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For my thesis in finite model theory I'm considering some basic classes of structures, and I want to show in which logical systems they can or cannot be axiomatized. I now consider the class $$\text{EVEN}=\{\mathcal{A}=(A)\mid|A|\text{ is even}\}$$ of structures with no constants/relations and an even domain. It is easily seen, using an Ehrenfeucht-Fraïssé-game, that $\text{EVEN}$ is not first-order-axiomatizable.

Considering a second-order language, one can give the axiom $$\exists R[\forall a\exists b[aRb\wedge bRa\wedge\forall c[aRc\rightarrow c=b]]]$$ which indicates I can make pairs in my structure.

What I am now interested in, is proving or disproving the axiomatizability of $\text{EVEN}$ in monadic-second-order logic, i.e. second order logic with only 1-ary relation symbols. Is there an easy/intuitive way to see this?

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The answer is no. This follows from a result of Skolem, which implies that any sentence of monadic second order logic is equivalent to a (finite) propositional combination of sentences $L_n$, $n = 1, 2, \ldots$, where $L_n$ means the universe has at least $n$ elements. See my answer to Is there any formula of monadic second-order logic that is only satisfied by an infinite set? for a reference and a bit more detail.

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  • $\begingroup$ I have been thinking about your answer for some time, and I understand that the answer follows from Skolem's result. For a complete understanding, I'd like some more detail on his result, which I couldn't really find in your SEoP-link. Is there an article/book that proofs this result? I have not been able to find one at least. $\endgroup$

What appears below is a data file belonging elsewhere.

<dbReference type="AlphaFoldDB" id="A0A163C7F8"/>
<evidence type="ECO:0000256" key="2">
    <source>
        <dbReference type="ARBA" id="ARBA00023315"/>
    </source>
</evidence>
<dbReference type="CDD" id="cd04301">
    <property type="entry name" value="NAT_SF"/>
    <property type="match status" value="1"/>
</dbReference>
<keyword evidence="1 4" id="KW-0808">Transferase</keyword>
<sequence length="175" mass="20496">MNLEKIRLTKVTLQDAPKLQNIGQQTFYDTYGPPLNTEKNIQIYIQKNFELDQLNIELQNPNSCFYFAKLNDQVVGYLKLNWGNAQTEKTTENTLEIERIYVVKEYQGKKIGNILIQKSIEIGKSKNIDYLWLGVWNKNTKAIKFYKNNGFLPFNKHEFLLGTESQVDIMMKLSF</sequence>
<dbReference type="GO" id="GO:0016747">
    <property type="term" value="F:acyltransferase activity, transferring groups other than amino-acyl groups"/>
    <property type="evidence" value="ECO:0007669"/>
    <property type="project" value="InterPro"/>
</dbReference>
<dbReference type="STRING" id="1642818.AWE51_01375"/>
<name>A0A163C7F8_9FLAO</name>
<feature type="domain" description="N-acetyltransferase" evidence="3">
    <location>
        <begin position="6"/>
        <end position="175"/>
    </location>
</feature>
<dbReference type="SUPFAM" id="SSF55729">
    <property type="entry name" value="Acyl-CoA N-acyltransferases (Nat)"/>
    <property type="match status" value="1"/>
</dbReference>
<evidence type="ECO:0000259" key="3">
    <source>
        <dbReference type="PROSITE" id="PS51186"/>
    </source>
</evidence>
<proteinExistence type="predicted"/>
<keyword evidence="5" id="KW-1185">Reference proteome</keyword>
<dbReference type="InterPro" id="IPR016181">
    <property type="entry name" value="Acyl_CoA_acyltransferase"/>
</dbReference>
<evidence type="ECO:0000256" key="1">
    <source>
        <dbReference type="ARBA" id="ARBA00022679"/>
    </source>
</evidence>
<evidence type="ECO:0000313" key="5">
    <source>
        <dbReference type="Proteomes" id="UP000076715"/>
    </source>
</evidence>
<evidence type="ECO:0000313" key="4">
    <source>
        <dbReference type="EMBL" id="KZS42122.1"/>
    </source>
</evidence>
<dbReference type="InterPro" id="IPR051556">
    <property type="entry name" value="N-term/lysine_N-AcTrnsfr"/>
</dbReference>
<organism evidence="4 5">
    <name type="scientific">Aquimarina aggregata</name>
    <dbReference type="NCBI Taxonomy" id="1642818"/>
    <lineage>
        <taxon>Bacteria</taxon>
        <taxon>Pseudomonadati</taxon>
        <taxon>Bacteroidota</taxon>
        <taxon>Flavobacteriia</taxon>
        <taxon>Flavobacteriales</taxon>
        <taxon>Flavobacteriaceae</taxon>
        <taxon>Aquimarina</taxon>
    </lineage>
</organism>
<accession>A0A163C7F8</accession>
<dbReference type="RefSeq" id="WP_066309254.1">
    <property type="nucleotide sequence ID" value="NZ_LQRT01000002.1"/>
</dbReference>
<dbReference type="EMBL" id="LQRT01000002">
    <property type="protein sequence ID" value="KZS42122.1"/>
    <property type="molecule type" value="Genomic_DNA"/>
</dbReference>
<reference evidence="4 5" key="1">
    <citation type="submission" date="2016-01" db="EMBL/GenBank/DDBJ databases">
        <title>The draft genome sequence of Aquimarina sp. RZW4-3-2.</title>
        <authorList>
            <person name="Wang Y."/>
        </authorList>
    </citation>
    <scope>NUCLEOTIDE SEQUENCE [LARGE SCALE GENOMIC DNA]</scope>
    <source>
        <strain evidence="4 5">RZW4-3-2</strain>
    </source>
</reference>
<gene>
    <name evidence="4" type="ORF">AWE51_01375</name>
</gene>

– konewka
    Commented Jun 10, 2015 at 11:16
  • $\begingroup$ It's in Skolem's collected works. I wrote up the proof and a couple of related results for my own interest a few years ago. Here is a link to my write-up lemma-one.com/papers/logmisc.pdf (which I hope should work from here, unlike the Dropbox link I posted 15 minutes ago). $\endgroup$
    – Rob Arthan
    Commented Jun 10, 2015 at 20:11
  • $\begingroup$ Thanks a lot, I will take a look at your results! $\endgroup$
    – konewka
    Commented Jun 10, 2015 at 20:12
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    $\begingroup$ No problem. I should have said that the three sections of my paper are independent (but connected conceptually in my mind, because they all boil down to Venn diagrams). So you can just dive into the proof os Skolem's result. $\endgroup$
    – Rob Arthan
    Commented Jun 10, 2015 at 21:56
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    $\begingroup$ Of course, but now having read Skolem's original article as well, I think your version of it is very clarifying. $\endgroup$
    – konewka
    Commented Jun 10, 2015 at 22:12

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